At the start of this new decade, consumerization across the healthcare industry was already in full force, with both startups and established commercial entities pushing into primary and urgent care to provide high-quality, convenient and low-cost healthcare for their employees.
Given the current healthcare climate, patient access and acquisition has become an even more strategic linchpin for both traditional and nontraditional healthcare providers, with many leveraging population health solutions to save costs and remain competitive to attract and retain talent in an industry that experienced a huge burden due to the pandemic. I expect this trend to continue, with organizations taking a more consumer-centric approach to healthcare and providing access to advanced technologies, while actively monitoring the proliferation of convenience-driven options to avoid consumer confusion.
As an industry, we’ve made significant strides in recent years bringing technology’s potential to the forefront. Through showcasing its value prop and benefits to create a more collaborative patient experience, we’ve empowered clinicians to help patients and families take a more active role in their healthcare journeys and deliver outcomes that matter. Transforming the patient experience has become a core strategy for hospitals around the globe and given millions a voice in their care and I don’t expect this momentum to slow.
As we continue to adjust to “the new normal,” the ultimate goal is to have patients feel supported, without having to physically step foot into a doctor’s office. One part of consumer health that has been neglected since the start of the pandemic is the guilt that non-coronavirus patients might be feeling.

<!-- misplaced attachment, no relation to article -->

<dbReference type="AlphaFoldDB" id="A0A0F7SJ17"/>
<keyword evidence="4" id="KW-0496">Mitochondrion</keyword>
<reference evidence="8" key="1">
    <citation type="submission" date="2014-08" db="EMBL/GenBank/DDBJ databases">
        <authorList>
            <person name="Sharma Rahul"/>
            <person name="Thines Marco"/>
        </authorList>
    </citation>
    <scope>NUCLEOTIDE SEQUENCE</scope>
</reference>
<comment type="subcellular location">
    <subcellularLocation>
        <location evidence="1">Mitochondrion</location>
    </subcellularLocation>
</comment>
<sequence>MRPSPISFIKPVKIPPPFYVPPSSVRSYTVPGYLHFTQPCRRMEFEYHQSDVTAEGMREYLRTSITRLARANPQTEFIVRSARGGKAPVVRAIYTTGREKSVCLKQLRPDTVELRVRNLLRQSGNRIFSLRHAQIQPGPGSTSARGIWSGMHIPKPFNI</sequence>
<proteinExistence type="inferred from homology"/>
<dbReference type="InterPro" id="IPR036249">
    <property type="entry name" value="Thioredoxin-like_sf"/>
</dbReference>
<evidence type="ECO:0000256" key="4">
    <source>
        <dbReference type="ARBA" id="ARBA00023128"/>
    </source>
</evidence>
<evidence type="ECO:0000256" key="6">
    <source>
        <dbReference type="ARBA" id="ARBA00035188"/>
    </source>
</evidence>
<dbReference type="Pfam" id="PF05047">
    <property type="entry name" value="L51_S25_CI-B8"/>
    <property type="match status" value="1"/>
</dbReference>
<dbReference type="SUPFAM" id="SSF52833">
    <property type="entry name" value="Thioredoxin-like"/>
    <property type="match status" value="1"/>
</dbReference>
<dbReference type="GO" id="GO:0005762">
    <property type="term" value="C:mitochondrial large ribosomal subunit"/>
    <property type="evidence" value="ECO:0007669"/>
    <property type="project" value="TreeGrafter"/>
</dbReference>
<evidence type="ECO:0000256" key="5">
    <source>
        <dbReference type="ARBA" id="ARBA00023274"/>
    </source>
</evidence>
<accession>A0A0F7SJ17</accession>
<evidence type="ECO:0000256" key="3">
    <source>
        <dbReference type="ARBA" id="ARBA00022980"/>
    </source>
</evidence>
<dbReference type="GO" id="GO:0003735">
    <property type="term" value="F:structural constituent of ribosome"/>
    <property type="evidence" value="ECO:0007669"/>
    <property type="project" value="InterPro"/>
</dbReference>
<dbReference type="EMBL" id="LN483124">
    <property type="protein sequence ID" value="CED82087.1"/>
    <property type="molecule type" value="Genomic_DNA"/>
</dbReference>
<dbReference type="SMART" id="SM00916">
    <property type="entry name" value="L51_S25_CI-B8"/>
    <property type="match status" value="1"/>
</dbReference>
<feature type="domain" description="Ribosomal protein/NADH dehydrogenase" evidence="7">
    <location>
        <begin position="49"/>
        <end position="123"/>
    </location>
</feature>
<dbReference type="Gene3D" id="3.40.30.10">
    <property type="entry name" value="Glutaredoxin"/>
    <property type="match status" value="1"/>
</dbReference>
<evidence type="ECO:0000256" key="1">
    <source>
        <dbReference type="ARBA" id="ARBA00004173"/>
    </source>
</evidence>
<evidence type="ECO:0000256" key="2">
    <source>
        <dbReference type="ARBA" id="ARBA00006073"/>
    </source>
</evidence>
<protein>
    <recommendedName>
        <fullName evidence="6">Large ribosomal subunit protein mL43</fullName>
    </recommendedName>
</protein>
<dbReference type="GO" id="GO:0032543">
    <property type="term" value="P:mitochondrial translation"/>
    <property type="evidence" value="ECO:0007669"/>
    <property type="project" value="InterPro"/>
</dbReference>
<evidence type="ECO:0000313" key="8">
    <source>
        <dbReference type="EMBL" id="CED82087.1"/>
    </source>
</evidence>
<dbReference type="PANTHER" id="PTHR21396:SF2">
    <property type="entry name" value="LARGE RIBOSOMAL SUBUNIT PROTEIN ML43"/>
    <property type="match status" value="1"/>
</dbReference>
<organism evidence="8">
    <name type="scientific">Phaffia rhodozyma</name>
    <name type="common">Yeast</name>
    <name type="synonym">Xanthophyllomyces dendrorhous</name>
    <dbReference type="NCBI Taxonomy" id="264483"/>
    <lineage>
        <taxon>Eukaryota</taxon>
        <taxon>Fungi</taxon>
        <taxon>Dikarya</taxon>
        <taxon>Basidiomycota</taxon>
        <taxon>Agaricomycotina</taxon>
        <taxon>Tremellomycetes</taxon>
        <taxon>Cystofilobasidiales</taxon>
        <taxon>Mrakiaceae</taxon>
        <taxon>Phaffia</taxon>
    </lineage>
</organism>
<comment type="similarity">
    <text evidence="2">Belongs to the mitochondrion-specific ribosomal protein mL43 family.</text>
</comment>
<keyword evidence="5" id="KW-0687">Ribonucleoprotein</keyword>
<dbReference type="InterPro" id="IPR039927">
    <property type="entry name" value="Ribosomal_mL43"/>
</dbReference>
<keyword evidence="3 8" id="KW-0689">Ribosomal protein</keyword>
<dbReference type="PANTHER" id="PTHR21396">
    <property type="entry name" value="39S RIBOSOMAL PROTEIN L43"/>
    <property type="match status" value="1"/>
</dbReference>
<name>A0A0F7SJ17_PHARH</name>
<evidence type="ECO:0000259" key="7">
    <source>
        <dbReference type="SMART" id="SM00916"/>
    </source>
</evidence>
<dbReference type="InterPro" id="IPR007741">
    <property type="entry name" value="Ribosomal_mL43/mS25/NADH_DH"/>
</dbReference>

If patients are ill with something other than COVID-19 and are not in an emergency situation, they might be less inclined to seek care in hopes of not clogging up hospitals and taking away from doctors' precious time and energy that should be focused on fighting the pandemic. In order to eliminate the psychological impact of putting people at risk, we’ll see healthcare providers continue to lean on virtual health solutions and remote patient monitoring to enable consumers to make less visits to the doctor.
Incorporating patient generated health data with artificial intelligence will make it easier for clinicians to monitor patients from afar and the increasing use of telemedicine consults will help prescreen patients and potentially avoid the need for in-person attention, further limiting potential exposure to the virus.
As cliche as it sounds, we are experiencing an unprecedented pandemic that is certainly having a devastating impact on our world. While it can be easy to dwell on the negativity, it is also important to take a step back to reflect on the valuable insights we can take away from this sweeping virus in hopes of reshaping our healthcare industry to be prepared to lean on technology for whatever comes next in this battle against COVID-19.
Michael O’Neil is founder and CEO of GetWellNetwork, a technology company that licenses patient engagement software to healthcare providers in pursuit of improved outcomes. He is also an Aspen Institute Health Innovators Fellow.